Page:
From the Masthead
Taiwan Has Ruined MeI travel to many parts of the world for my work, domestically as well as Europe, Asia, Australia and South America. While I’ve had the good fortune to gaze upon land and seascapes whose majesty takes one’s breath away, of all the cultures I’ve encountered Taiwan’s remains unique and among the most memorable. The regions in this country where I work are anything but picturesque, it’s crowded, industrial, smoggy and gray, yet there’s something about its people that I find irresistibly magnetic. I write this editorial while in flight, returning from yet another trip to this small island (it’s about the size of Maryland, with a population of 24 million, roughly equal to that of Texas). With the experience fresh in my consciousness, I’d like to share with readers a glimpse of what I experience while there.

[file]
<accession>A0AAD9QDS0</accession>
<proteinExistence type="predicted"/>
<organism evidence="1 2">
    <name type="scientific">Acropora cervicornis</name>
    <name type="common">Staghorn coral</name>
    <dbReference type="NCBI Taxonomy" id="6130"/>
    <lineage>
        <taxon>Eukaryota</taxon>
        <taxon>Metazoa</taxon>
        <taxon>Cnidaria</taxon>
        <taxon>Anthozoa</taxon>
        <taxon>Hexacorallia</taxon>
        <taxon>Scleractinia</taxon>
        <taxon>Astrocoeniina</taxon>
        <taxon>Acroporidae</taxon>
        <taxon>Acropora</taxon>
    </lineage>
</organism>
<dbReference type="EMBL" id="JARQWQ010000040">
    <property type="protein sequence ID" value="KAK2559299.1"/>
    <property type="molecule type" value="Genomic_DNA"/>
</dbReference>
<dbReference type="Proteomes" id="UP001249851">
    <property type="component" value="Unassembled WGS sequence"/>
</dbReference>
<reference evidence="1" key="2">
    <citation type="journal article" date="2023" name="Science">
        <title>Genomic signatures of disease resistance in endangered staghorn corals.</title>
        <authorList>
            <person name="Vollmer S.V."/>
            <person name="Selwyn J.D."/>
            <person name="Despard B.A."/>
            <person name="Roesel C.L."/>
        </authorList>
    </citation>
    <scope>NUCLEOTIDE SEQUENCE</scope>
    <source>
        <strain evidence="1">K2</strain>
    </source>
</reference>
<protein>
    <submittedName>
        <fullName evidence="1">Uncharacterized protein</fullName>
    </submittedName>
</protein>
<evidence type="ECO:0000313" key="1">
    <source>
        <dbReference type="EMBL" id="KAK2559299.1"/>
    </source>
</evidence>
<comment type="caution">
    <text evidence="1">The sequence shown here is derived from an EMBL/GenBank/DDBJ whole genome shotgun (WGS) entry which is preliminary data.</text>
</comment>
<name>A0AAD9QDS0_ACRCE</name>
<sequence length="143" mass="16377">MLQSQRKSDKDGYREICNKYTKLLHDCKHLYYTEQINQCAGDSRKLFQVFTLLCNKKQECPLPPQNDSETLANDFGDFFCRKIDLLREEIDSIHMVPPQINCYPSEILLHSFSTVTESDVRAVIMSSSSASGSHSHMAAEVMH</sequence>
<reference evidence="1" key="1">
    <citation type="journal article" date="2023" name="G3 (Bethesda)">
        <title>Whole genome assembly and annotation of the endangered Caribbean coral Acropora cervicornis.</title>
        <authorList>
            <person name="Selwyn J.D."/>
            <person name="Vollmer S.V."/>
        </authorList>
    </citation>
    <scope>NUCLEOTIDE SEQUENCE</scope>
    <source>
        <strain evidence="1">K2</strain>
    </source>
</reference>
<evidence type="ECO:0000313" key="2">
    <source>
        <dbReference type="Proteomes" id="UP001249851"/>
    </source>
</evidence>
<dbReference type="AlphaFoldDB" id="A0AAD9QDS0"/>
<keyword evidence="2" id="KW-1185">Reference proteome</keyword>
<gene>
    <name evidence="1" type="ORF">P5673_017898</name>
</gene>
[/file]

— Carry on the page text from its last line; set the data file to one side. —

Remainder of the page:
“Made in Taiwan”, it’s a phrase that inaccurately conjures up thoughts in the minds of many that aren’t flattering, inexpensive, cheap, or throw away. In fact, while Taiwan seemingly is one giant workshop, and steel mill, and while much of what comes out of this land is no doubt mass produced, my interaction with Taiwanese boat builders and related craftsmen has been one of boundless admiration. If you can imagine, describe, and draw it, they can build it to whatever specification or standard that suits you, including everything from fine teak and cherry cabinetry, to sophisticated electrical systems, precision drive trains, and of course complete vessels. When I walk through boat yards and shops while there I often marvel at the quality and ingenuity, and what’s more, they almost universally achieve this level of perfection with the simplest of tools, many of which are made by the craftsmen who use them. In all the trips I’ve made to Taiwan, I’ve never seen a store-bought plane, awl, broom or tool box; all are handmade. The roll away tool cabinets owned by mechanics in American boat yards could only be dreamed of by even the most skilled, experienced Taiwanese boat builders. They achieve a great deal with very little.